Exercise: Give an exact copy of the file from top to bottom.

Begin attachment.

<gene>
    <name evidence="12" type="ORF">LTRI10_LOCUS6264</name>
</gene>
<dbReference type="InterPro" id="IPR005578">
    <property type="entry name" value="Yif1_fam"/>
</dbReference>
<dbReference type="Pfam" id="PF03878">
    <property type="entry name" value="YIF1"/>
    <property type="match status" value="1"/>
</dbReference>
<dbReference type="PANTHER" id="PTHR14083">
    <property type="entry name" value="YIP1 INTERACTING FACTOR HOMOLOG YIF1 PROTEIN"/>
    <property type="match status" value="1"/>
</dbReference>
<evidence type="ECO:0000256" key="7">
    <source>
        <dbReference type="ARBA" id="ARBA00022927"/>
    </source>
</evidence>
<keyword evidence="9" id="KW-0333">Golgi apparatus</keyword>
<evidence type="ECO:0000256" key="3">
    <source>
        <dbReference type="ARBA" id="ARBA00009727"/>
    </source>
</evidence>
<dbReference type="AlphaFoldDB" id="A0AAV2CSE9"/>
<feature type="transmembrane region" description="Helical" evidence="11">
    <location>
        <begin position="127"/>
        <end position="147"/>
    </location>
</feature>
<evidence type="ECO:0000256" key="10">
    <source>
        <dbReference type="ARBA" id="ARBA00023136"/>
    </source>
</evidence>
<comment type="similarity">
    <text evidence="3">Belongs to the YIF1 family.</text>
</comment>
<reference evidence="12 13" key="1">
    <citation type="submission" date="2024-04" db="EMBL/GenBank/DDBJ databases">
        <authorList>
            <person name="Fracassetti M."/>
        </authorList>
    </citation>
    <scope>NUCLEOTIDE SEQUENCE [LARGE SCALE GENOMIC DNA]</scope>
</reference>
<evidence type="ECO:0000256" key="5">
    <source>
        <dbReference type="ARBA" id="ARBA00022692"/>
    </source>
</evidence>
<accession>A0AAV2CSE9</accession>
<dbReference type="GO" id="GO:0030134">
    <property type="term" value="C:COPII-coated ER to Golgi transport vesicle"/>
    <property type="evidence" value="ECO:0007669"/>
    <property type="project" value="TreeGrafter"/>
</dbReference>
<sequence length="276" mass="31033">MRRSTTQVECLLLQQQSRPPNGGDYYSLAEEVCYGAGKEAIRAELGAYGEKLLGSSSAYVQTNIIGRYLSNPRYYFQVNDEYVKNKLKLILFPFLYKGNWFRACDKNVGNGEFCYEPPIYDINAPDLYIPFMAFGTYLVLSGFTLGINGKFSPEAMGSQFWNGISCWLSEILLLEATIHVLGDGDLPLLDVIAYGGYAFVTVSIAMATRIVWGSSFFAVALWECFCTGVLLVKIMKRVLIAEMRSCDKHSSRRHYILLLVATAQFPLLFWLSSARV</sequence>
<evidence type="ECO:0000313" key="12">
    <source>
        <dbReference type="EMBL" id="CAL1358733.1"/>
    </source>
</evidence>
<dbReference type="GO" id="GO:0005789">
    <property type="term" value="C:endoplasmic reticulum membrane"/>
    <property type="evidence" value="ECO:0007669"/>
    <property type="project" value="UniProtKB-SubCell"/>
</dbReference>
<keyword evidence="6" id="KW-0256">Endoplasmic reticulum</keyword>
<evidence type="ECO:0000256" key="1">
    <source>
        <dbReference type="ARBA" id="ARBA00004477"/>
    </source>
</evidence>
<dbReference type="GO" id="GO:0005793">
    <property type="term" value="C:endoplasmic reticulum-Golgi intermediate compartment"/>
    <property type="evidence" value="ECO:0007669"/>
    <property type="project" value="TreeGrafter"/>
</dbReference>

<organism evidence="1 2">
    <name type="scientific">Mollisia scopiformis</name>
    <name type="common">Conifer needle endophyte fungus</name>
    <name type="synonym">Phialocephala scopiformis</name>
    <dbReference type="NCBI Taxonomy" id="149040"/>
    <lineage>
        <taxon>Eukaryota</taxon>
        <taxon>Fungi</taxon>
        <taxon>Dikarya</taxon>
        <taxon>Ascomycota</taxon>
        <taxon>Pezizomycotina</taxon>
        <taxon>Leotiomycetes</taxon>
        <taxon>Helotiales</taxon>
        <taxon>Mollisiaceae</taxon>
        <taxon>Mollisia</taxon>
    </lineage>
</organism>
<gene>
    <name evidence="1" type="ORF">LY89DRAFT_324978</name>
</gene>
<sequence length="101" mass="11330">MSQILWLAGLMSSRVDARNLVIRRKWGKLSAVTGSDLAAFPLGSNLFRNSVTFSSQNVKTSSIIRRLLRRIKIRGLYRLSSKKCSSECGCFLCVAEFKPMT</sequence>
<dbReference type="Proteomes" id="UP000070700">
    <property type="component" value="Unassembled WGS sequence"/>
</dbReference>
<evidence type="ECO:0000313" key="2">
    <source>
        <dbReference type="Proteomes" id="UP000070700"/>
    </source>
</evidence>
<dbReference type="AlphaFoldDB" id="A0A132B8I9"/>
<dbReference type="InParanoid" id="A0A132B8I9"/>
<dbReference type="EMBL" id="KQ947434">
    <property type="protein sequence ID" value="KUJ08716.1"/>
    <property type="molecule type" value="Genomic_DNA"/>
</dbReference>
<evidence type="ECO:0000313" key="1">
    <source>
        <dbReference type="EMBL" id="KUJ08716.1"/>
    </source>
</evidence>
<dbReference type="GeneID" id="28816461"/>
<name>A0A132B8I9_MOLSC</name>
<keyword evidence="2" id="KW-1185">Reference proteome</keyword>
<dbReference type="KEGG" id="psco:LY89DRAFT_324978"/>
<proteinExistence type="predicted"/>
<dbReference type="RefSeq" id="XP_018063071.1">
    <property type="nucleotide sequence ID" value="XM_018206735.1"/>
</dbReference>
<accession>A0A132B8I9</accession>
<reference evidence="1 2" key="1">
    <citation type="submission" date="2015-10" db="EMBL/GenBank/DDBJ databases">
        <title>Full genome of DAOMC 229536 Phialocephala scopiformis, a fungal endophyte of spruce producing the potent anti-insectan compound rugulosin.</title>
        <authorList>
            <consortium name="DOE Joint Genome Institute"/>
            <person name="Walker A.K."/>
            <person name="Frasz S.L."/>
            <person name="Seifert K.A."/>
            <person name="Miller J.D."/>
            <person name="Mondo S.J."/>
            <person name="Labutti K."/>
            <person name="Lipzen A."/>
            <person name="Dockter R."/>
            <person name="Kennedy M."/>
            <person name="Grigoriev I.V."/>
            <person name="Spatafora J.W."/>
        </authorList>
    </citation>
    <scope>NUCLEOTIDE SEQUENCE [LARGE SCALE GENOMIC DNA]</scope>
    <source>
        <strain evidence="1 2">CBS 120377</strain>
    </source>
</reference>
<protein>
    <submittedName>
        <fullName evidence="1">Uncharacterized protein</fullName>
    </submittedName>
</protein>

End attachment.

<gene>
    <name evidence="12" type="ORF">LTRI10_LOCUS6264</name>
</gene>
<dbReference type="InterPro" id="IPR005578">
    <property type="entry name" value="Yif1_fam"/>
</dbReference>
<dbReference type="Pfam" id="PF03878">
    <property type="entry name" value="YIF1"/>
    <property type="match status" value="1"/>
</dbReference>
<dbReference type="PANTHER" id="PTHR14083">
    <property type="entry name" value="YIP1 INTERACTING FACTOR HOMOLOG YIF1 PROTEIN"/>
    <property type="match status" value="1"/>
</dbReference>
<evidence type="ECO:0000256" key="7">
    <source>
        <dbReference type="ARBA" id="ARBA00022927"/>
    </source>
</evidence>
<keyword evidence="9" id="KW-0333">Golgi apparatus</keyword>
<evidence type="ECO:0000256" key="3">
    <source>
        <dbReference type="ARBA" id="ARBA00009727"/>
    </source>
</evidence>
<dbReference type="AlphaFoldDB" id="A0AAV2CSE9"/>
<feature type="transmembrane region" description="Helical" evidence="11">
    <location>
        <begin position="127"/>
        <end position="147"/>
    </location>
</feature>
<evidence type="ECO:0000256" key="10">
    <source>
        <dbReference type="ARBA" id="ARBA00023136"/>
    </source>
</evidence>
<comment type="similarity">
    <text evidence="3">Belongs to the YIF1 family.</text>
</comment>
<reference evidence="12 13" key="1">
    <citation type="submission" date="2024-04" db="EMBL/GenBank/DDBJ databases">
        <authorList>
            <person name="Fracassetti M."/>
        </authorList>
    </citation>
    <scope>NUCLEOTIDE SEQUENCE [LARGE SCALE GENOMIC DNA]</scope>
</reference>
<evidence type="ECO:0000256" key="5">
    <source>
        <dbReference type="ARBA" id="ARBA00022692"/>
    </source>
</evidence>
<accession>A0AAV2CSE9</accession>
<dbReference type="GO" id="GO:0030134">
    <property type="term" value="C:COPII-coated ER to Golgi transport vesicle"/>
    <property type="evidence" value="ECO:0007669"/>
    <property type="project" value="TreeGrafter"/>
</dbReference>
<sequence length="276" mass="31033">MRRSTTQVECLLLQQQSRPPNGGDYYSLAEEVCYGAGKEAIRAELGAYGEKLLGSSSAYVQTNIIGRYLSNPRYYFQVNDEYVKNKLKLILFPFLYKGNWFRACDKNVGNGEFCYEPPIYDINAPDLYIPFMAFGTYLVLSGFTLGINGKFSPEAMGSQFWNGISCWLSEILLLEATIHVLGDGDLPLLDVIAYGGYAFVTVSIAMATRIVWGSSFFAVALWECFCTGVLLVKIMKRVLIAEMRSCDKHSSRRHYILLLVATAQFPLLFWLSSARV</sequence>
<evidence type="ECO:0000313" key="12">
    <source>
        <dbReference type="EMBL" id="CAL1358733.1"/>
    </source>
</evidence>
<dbReference type="GO" id="GO:0005789">
    <property type="term" value="C:endoplasmic reticulum membrane"/>
    <property type="evidence" value="ECO:0007669"/>
    <property type="project" value="UniProtKB-SubCell"/>
</dbReference>
<keyword evidence="6" id="KW-0256">Endoplasmic reticulum</keyword>
<evidence type="ECO:0000256" key="1">
    <source>
        <dbReference type="ARBA" id="ARBA00004477"/>
    </source>
</evidence>
<dbReference type="GO" id="GO:0005793">
    <property type="term" value="C:endoplasmic reticulum-Golgi intermediate compartment"/>
    <property type="evidence" value="ECO:0007669"/>
    <property type="project" value="TreeGrafter"/>
</dbReference>

<organism evidence="1 2">
    <name type="scientific">Mollisia scopiformis</name>
    <name type="common">Conifer needle endophyte fungus</name>
    <name type="synonym">Phialocephala scopiformis</name>
    <dbReference type="NCBI Taxonomy" id="149040"/>
    <lineage>
        <taxon>Eukaryota</taxon>
        <taxon>Fungi</taxon>
        <taxon>Dikarya</taxon>
        <taxon>Ascomycota</taxon>
        <taxon>Pezizomycotina</taxon>
        <taxon>Leotiomycetes</taxon>
        <taxon>Helotiales</taxon>
        <taxon>Mollisiaceae</taxon>
        <taxon>Mollisia</taxon>
    </lineage>
</organism>
<gene>
    <name evidence="1" type="ORF">LY89DRAFT_324978</name>
</gene>
<sequence length="101" mass="11330">MSQILWLAGLMSSRVDARNLVIRRKWGKLSAVTGSDLAAFPLGSNLFRNSVTFSSQNVKTSSIIRRLLRRIKIRGLYRLSSKKCSSECGCFLCVAEFKPMT</sequence>
<dbReference type="Proteomes" id="UP000070700">
    <property type="component" value="Unassembled WGS sequence"/>
</dbReference>
<evidence type="ECO:0000313" key="2">
    <source>
        <dbReference type="Proteomes" id="UP000070700"/>
    </source>
</evidence>
<dbReference type="AlphaFoldDB" id="A0A132B8I9"/>
<dbReference type="InParanoid" id="A0A132B8I9"/>
<dbReference type="EMBL" id="KQ947434">
    <property type="protein sequence ID" value="KUJ08716.1"/>
    <property type="molecule type" value="Genomic_DNA"/>
</dbReference>
<evidence type="ECO:0000313" key="1">
    <source>
        <dbReference type="EMBL" id="KUJ08716.1"/>
    </source>
</evidence>
<dbReference type="GeneID" id="28816461"/>
<name>A0A132B8I9_MOLSC</name>
<keyword evidence="2" id="KW-1185">Reference proteome</keyword>
<dbReference type="KEGG" id="psco:LY89DRAFT_324978"/>
<proteinExistence type="predicted"/>
<dbReference type="RefSeq" id="XP_018063071.1">
    <property type="nucleotide sequence ID" value="XM_018206735.1"/>
</dbReference>
<accession>A0A132B8I9</accession>
<reference evidence="1 2" key="1">
    <citation type="submission" date="2015-10" db="EMBL/GenBank/DDBJ databases">
        <title>Full genome of DAOMC 229536 Phialocephala scopiformis, a fungal endophyte of spruce producing the potent anti-insectan compound rugulosin.</title>
        <authorList>
            <consortium name="DOE Joint Genome Institute"/>
            <person name="Walker A.K."/>
            <person name="Frasz S.L."/>
            <person name="Seifert K.A."/>
            <person name="Miller J.D."/>
            <person name="Mondo S.J."/>
            <person name="Labutti K."/>
            <person name="Lipzen A."/>
            <person name="Dockter R."/>
            <person name="Kennedy M."/>
            <person name="Grigoriev I.V."/>
            <person name="Spatafora J.W."/>
        </authorList>
    </citation>
    <scope>NUCLEOTIDE SEQUENCE [LARGE SCALE GENOMIC DNA]</scope>
    <source>
        <strain evidence="1 2">CBS 120377</strain>
    </source>
</reference>
<protein>
    <submittedName>
        <fullName evidence="1">Uncharacterized protein</fullName>
    </submittedName>
</protein>